Trump chose to mention the information in the "context of the conversation" with Russian Foreign Minister Sergei Lavrov, McMaster told reporters in the White House, calling it "wholly appropriate to that conversation" and "consistent with the routine sharing of information between the president and any leader with whom he's engaged".
On Monday, media reported that President Donald Trump had last week disclosed highly classified information on the so-called "Islamic State" (IS) terrorist group to the Russian foreign minister, Sergey Lavrov.
Suspicion of the Russians runs so deep in the U.S. administration that even a hint of liaison with them is frowned upon. Mr. Trump made a decision to share the details "in the context of the conversation", said Mr. McMaster, suggesting that it was a spontaneous move by the President and not a step he previously discussed with his advisers.
"At no time were intelligence sources or methods discussed, and the president did not disclose any military operations that were not already publicly known", McMaster said.
Reuters reports that Kremlin aide Yuri Ushakov later told journalists that Moscow had a written account of the Oval Office conversation, not a recording. Sounds like the type of high-level information whose disclosure could endanger its source.
Reporters started gathering in the hallway outside Press Secretary Sean Spicer's office right after the Post story broke.
That message was echoed by Yves Trotignon, a former counter-terrorism analyst for France's DGSE intelligence agency, now with risk consultant Riskeco, who said Trump violated a basic tenet of intelligence sharing.
Trump was later informed that he had broken protocol.
That key could be the downfall for Trump, who has skated on presidential exceptions to government conflict of interests laws and, as we distressingly learned on Monday, on releasing classified materials.
Trump's meeting with the Russians came last Wednesday, the day after he fired FBI Director James Comey, who was overseeing an investigation into Russian meddling in the US elections and possible ties between the Trump campaign and Russia.
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Recent updates to Google Home , which allows users to access Google Assistant, offer support for additional features. These three are able to integrate more deeply into their respective platforms, at least more than third-party apps.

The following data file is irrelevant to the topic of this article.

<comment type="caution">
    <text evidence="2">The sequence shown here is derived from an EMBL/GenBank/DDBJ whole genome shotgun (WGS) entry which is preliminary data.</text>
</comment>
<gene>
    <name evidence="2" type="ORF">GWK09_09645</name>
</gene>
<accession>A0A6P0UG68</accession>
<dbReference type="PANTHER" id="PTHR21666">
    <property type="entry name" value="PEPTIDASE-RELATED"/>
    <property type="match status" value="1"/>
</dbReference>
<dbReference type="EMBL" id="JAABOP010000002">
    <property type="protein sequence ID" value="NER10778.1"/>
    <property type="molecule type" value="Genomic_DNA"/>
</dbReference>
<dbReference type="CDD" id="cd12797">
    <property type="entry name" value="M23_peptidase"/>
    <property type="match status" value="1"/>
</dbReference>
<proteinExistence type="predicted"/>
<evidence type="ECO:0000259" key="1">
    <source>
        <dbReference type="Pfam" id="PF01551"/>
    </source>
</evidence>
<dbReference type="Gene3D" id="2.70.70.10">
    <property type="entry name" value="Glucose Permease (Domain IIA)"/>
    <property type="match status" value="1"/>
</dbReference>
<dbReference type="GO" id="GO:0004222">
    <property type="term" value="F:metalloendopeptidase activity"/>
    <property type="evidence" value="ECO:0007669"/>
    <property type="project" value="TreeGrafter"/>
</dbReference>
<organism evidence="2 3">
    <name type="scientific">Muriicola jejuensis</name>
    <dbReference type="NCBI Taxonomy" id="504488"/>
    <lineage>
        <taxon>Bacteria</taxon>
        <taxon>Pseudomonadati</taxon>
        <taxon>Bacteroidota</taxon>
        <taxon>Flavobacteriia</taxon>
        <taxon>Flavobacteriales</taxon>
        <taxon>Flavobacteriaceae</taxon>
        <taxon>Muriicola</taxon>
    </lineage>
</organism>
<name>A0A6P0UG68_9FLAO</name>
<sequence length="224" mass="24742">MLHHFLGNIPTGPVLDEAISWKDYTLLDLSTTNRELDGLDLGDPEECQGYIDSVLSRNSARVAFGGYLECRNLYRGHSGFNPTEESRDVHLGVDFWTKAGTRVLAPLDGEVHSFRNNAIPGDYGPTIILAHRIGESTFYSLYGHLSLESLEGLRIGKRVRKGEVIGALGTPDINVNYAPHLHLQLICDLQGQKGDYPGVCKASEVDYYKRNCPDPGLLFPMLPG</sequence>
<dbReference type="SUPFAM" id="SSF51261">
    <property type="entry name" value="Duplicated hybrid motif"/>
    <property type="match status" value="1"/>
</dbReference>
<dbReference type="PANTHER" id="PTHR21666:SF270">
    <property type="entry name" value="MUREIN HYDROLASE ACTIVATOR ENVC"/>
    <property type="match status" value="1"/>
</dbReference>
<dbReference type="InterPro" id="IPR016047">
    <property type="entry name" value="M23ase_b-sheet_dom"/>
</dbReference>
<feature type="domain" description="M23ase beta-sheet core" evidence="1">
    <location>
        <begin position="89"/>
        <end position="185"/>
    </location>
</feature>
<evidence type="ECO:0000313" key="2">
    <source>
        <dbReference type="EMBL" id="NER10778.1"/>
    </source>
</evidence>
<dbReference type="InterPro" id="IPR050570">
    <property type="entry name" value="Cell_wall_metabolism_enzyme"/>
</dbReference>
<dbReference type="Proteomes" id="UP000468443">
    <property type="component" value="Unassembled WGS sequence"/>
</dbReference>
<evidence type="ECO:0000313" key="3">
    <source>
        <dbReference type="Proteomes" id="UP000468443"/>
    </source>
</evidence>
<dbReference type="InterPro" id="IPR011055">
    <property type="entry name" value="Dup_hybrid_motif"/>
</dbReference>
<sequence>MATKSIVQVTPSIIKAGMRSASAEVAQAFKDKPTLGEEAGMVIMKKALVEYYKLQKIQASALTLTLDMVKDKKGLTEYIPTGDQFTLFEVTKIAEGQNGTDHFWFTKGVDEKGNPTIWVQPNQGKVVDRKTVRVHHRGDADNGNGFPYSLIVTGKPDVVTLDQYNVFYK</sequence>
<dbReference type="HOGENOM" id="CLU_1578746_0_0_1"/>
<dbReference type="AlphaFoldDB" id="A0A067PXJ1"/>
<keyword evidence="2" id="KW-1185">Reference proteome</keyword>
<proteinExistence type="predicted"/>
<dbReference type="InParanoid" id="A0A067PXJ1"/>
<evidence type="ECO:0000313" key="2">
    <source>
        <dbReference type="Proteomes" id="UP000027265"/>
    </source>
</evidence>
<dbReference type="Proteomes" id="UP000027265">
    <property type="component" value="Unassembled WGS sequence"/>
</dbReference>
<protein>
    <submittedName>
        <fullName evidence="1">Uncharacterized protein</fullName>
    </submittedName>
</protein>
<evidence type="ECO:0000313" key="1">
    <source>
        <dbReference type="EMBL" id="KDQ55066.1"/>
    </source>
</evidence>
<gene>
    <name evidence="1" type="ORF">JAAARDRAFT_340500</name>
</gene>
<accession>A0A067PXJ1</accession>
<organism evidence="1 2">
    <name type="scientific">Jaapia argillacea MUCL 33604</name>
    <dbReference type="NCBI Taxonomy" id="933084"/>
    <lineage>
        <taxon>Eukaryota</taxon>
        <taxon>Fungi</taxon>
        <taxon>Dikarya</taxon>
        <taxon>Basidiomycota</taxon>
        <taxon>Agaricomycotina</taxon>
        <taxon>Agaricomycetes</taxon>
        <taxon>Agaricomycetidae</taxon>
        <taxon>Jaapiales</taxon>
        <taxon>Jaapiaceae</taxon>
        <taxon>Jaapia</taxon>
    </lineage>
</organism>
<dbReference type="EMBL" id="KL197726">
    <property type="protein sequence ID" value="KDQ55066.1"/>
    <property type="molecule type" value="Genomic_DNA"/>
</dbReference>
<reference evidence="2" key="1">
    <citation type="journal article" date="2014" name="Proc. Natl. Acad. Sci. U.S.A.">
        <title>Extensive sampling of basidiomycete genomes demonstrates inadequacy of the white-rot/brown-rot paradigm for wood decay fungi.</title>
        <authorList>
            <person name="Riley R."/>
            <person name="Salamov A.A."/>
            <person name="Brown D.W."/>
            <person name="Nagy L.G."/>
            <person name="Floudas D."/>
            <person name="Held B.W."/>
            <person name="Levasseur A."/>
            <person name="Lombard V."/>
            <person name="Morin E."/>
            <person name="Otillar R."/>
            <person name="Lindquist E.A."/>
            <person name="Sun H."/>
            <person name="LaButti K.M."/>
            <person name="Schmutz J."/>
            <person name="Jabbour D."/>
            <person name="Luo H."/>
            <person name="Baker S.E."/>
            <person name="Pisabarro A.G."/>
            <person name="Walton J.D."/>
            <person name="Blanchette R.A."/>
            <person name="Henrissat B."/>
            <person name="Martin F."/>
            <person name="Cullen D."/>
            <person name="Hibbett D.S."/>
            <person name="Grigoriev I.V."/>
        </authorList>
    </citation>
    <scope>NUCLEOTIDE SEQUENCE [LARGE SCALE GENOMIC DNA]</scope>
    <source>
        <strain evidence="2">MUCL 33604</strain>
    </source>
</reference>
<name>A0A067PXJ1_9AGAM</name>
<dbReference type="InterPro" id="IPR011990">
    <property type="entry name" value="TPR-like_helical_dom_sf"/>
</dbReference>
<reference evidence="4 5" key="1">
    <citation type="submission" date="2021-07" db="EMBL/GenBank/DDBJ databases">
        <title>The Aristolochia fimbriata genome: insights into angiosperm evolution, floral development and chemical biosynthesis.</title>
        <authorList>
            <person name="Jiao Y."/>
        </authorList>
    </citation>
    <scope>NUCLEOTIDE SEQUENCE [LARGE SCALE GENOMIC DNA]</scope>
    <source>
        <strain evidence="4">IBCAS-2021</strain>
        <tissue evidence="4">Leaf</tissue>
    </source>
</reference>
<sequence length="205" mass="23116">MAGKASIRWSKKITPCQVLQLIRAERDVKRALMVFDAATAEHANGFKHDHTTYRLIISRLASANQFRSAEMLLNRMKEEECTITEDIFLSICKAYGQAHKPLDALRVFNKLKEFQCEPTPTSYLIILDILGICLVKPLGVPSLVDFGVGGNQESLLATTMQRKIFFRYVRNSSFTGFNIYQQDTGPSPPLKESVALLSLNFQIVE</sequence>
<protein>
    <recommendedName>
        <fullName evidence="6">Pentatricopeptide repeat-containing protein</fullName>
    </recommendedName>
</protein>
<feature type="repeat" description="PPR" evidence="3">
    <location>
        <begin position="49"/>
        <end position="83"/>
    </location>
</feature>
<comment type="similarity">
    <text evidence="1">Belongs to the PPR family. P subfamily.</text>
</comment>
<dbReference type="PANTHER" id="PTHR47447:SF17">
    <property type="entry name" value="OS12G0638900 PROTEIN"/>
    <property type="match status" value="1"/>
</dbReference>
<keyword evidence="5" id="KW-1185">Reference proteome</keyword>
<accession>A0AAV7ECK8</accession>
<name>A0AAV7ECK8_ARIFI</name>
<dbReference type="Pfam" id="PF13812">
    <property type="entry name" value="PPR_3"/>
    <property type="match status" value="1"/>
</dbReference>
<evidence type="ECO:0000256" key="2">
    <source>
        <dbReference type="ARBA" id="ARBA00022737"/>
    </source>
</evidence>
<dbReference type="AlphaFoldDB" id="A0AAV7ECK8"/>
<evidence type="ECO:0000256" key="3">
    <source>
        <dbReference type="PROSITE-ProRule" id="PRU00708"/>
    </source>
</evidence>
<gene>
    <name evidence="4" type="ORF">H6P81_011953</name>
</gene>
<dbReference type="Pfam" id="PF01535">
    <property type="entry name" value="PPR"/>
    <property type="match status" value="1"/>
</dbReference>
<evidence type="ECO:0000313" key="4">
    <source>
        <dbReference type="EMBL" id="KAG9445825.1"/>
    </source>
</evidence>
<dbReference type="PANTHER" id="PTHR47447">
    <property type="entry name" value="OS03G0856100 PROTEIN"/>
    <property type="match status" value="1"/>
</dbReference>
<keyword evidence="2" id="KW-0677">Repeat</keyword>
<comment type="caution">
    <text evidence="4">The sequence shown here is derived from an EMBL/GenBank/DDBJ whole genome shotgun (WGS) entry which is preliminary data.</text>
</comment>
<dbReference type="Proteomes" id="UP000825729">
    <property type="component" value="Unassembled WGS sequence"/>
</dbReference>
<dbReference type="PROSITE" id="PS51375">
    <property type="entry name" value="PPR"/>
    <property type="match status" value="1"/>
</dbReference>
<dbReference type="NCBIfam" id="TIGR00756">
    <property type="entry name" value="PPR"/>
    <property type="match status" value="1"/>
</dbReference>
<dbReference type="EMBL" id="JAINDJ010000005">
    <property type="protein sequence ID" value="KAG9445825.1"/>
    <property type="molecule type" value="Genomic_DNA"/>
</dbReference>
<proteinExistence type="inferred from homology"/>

Trumps first national security adviser, Michael Flynn, was sacked after he misled Vice-President Mike Pence about conversations he had with Kisylak.
The Israelis said they had full confidence in the intelligence-sharing relationship with the USA, contradicting reports earlier this year that the Israelis had considered withholding secrets from Trump, at the urging of American colleagues anxious about their own boss.
The report claims Trump shared a US ally's closely guarded intelligence on ISIS with the Russian ambassador and the foreign minister.
A USA administration official confirmed to AFP news agency on condition of anonymity that the original intelligence came from Israel.
It's also imperative that Congress get to the bottom of the new allegations of attempted meddling with Comey, which could turn out to be definitive evidence that Trump tried to influence the Justice Department and FBI investigation into links between his associates and Russian Federation. European allies have also privately expressed concern.
The question came during a press briefing ahead of Britain's June 8 election, which polls show May is on course to win, and in which national security is seen as one of her political strengths. But the chaos that is being created by the lack of discipline its creating an environment that I think makes it creates a worrisome environment..
In fact, McMaster said that Trump "was not even aware" of the provenance of the information he provided.
Reaction from Democrats on the House and Senate intelligence committees was full-throated.
United States presidents strive for strong relationships with their top intelligence advisors as soon as they come into office. CIA Director Mike Pompeo briefed the House Intelligence Committee late Tuesday in a closed session that officials said was previously scheduled.
Sen. Mark Warner, D-Va., tweeted: If true, this is a slap in the face to the intel community. Such sharing "could be a risk for our sources", the official said.